But why have any caps? Teach for America young people should be able to compete on equal terms with any other new teaching applicant. The fact that they can't is another example of how unions and the education establishment put tenure and power above student achievement.


Rising fees and loans make British students ask whether higher education is worth it

Student debt is spiralling because of increasing tuition fees and the use of some commercial loans at very high rates, a report commissioned by the Government suggests.

More than half of the students questioned said that money worries had affected their academic performance. One in 12 full-time students had considered dropping out because of financial problems. Fewer students thought that higher education was worth the expense when their responses were compared with similar research conducted three years earlier.

Although the number who had jobs while taking their degree had decreased, it was still a popular choice. For many students it had a negative impact on their studies.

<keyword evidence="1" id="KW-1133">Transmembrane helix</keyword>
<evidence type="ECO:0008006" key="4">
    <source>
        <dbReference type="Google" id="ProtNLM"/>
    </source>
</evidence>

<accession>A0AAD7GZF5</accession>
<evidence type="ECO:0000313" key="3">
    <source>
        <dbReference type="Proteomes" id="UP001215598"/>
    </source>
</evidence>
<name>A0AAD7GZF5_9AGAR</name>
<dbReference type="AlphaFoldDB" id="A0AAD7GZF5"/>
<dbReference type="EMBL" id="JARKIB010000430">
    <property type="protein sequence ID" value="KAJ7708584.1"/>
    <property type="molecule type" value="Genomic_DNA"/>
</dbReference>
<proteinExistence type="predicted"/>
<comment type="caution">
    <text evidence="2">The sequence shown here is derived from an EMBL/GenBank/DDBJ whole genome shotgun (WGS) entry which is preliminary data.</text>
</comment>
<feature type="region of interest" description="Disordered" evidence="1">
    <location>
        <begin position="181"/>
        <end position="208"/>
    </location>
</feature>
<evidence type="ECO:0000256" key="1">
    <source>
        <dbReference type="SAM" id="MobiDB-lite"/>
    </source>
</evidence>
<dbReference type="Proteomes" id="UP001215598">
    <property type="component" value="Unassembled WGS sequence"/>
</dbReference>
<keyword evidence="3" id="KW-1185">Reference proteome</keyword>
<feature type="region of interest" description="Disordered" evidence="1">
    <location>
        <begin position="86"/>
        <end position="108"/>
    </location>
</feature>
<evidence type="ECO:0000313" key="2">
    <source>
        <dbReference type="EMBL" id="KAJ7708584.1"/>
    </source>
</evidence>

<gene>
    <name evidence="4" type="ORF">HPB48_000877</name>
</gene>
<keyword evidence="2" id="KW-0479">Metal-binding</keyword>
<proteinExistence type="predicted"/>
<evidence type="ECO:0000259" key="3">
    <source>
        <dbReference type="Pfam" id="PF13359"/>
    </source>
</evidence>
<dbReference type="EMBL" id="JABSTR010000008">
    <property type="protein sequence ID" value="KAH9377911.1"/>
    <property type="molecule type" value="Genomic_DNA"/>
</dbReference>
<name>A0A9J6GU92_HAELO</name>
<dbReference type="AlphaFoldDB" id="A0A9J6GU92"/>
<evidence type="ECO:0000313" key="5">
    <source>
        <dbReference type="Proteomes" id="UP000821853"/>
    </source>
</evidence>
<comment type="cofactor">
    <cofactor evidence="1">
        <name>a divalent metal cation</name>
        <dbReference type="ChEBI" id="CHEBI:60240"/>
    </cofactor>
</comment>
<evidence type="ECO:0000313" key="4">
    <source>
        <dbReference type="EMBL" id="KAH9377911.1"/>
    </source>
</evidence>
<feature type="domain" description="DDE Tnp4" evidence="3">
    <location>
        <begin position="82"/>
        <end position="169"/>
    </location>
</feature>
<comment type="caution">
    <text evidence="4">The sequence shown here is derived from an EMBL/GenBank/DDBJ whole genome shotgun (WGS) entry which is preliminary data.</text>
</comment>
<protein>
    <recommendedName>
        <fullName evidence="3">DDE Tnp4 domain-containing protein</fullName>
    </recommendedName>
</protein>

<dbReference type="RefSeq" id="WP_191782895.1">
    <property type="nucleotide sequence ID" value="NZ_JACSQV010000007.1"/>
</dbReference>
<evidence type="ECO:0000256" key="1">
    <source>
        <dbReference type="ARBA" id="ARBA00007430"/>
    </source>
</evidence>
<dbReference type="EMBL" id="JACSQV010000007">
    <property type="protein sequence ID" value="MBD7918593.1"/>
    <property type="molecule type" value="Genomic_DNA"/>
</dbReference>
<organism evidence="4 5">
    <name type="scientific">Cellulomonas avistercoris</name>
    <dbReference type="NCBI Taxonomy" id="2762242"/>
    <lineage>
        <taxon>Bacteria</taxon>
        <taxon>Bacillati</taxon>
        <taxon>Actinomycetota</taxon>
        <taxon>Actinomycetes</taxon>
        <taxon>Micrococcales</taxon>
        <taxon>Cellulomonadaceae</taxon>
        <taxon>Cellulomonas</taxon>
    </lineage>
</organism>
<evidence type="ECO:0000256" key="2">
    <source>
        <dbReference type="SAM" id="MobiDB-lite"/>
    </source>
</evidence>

Researchers from the Institute of Employment Studies and the National Centre for Social Research interviewed more than 2,600 students about their finances for the Student Income and Expenditure Survey.

They said that the average debt in 2008 of students at the end of their first year was £3,500, compared with £2,400 three years earlier. The report said: “Some full-time students had borrowed from commercial or higher cost sources, such as commercial credit companies and via bank overdrafts. Where students had made use of these sources, the average amounts involved were substantial.”

The direct cost of going to university for first-year students had risen by almost 70 per cent between 2005 and 2008, the report found.

Students were deeper in debt than their predecessors, because they were less reliant on their families and more dependent on loans. This was particularly evident for students from working-class backgrounds.